In light of recent events, I was really going back and forth on whether I should use this title for this week’s edition of Priority Pulse, but I believe once you’ve read it, you’ll agree the title is fitting. Are we good?
Recently, an agent came to me with a very young borrower who wanted to buy a new house. Before I could ask the usual questions about income, credit, etc., the agent told me that they had tried another lender who told them she couldn’t qualify the borrower for the amount needed to purchase the house based solely on his income. We quickly determined that he regularly works overtime, and he gets quite a good amount of it each week, but he’s only been at his current employer for 14 months; his previous employer didn’t give him any overtime. We need two years of employment during which the borrower receives overtime to be able to count it, right? (That’s where the first lender stopped.) Actually, that’s not the way the FHA rule is written regarding overtime –it actually leaves it up to the underwriter to determine if overtime can be counted.
When I called the agent back to let her know I was reasonably confident we could qualify her client to purchase the house without having to add another borrower to the mix, she was ready (and I definitely applaud this) to write the offer at that very moment. Fortunately, though, I was able to keep her on the line and explain the matter regarding overtime. Further, I recommended that before writing an offer, we should submit a full file to the underwriter for approval. This way, if we get the approval, we’re aces; if the overtime is the sticking point, we can still work on finding ways to get it approved or adding another borrower without the clock ticking on a contract. She agreed.
A few days later, I had the privilege of calling the agent back and letting her know she was now able –nay, expected –to do the happy dance: the underwriter, in her discretion, counted the overtime so the borrower has more than enough income to qualify, and the agent needs to do her thing. Even though the days between when I first explained the strategy to the agent and when I had her release the hounds and get the house were filled with text messages with funny images displaying her desire for everything to happen yesterday, we maintained a calm –a calm that could be maintained because we knew that whatever came out of our submission to the underwriter, we still had options, and we hadn’t put ourselves against the clock. Further, we brought the agent into our “war room” meeting so she didn’t see any need to put us up against the clock either. A storm is now being unleashed: a storm of excitement for a very young man to buy his first home: the American Dream! Come on, if you’re not hearing patriotic music in your head or shedding a small tear of happiness for this guy, I don’t know who you are!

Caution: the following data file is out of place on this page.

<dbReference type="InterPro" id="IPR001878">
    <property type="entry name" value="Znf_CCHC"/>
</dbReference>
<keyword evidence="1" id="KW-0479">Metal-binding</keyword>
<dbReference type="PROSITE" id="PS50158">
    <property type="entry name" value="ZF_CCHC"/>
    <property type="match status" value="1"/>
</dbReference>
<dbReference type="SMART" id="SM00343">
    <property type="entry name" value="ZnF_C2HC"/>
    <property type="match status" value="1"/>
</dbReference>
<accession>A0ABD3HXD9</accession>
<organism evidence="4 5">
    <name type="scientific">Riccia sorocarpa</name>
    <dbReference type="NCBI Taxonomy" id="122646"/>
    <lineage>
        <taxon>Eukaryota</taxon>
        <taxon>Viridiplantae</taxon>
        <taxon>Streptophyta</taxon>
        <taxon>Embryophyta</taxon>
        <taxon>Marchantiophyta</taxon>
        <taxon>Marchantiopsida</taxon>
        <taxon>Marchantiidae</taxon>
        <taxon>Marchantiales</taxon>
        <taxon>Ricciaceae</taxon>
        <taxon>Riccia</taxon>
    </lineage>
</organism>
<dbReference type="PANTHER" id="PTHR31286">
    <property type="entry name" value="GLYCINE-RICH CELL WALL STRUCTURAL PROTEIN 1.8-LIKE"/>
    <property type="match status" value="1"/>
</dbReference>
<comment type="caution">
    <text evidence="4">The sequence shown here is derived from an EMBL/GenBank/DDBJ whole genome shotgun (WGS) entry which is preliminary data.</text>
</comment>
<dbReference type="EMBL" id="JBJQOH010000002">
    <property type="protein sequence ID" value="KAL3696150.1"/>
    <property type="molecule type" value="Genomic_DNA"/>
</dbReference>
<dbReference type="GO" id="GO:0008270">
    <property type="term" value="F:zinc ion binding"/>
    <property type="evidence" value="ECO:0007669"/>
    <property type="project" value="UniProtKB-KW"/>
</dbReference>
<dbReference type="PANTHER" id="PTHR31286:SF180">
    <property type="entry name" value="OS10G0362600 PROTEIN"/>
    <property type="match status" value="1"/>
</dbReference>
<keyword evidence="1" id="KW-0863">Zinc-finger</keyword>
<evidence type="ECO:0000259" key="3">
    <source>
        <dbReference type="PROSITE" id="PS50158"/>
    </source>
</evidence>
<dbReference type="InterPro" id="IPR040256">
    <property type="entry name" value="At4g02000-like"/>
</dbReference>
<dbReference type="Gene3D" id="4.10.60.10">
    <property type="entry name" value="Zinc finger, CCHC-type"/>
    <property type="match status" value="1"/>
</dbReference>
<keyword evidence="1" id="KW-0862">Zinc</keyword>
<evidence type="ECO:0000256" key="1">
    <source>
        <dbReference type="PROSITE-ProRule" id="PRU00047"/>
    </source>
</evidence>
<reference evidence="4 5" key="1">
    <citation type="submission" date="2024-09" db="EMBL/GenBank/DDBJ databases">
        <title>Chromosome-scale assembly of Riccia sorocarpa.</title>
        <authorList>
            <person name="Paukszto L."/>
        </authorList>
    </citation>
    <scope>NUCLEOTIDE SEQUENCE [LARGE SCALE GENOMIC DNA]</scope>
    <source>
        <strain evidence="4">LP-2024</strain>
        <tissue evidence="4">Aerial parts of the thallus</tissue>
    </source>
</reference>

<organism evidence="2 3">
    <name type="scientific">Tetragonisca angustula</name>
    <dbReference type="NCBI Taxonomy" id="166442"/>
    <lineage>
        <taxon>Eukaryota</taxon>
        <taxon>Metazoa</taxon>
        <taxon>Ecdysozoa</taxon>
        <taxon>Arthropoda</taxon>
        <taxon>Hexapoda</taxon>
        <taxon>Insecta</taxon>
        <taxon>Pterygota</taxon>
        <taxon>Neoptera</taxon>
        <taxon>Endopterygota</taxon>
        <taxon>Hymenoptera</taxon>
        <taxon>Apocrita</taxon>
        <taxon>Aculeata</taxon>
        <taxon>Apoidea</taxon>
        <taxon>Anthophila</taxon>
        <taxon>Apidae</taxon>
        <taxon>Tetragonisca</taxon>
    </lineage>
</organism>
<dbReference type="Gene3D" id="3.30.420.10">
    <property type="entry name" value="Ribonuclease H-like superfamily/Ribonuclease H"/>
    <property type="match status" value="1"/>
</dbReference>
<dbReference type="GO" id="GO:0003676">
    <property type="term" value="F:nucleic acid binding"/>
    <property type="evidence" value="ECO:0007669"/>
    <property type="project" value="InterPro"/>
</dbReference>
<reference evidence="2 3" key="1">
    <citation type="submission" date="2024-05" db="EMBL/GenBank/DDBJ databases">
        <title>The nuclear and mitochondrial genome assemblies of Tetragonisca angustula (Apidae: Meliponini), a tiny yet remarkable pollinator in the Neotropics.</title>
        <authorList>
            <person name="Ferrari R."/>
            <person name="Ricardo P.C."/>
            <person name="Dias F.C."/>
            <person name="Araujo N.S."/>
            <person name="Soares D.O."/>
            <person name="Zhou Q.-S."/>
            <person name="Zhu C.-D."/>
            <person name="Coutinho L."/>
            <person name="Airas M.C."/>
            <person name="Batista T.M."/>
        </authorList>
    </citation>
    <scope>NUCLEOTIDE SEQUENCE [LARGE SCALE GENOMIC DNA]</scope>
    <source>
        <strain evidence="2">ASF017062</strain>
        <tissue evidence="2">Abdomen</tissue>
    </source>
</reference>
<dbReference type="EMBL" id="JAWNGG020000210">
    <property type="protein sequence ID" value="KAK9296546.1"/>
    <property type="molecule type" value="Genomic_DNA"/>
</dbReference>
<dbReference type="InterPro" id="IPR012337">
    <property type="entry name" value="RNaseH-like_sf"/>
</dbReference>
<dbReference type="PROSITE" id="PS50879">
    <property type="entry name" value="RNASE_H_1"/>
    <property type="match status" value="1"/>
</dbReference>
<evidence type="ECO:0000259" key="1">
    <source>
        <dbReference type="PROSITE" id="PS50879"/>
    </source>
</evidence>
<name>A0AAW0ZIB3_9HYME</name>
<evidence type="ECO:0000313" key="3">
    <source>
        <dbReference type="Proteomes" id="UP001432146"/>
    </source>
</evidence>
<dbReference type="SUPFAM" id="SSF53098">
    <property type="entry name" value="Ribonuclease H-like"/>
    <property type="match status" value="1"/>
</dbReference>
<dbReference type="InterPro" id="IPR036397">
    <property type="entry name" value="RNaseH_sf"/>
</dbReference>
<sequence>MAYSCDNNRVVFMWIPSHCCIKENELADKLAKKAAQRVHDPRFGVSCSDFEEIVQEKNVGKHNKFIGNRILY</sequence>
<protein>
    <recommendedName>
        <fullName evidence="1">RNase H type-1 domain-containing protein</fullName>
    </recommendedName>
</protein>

Tomorrow (Tuesday, November 6th) will be the culmination of a lot of building uncertainty for us all, regardless of our political stripe, but it will also be the beginning of new uncertainties. Today is the calm before the storm. Whether the results of tomorrow cause hyperventilation from panic or excitement, please remember the words of Paul Harvey: “In times like these, it helps to recall that there have always been times like these.”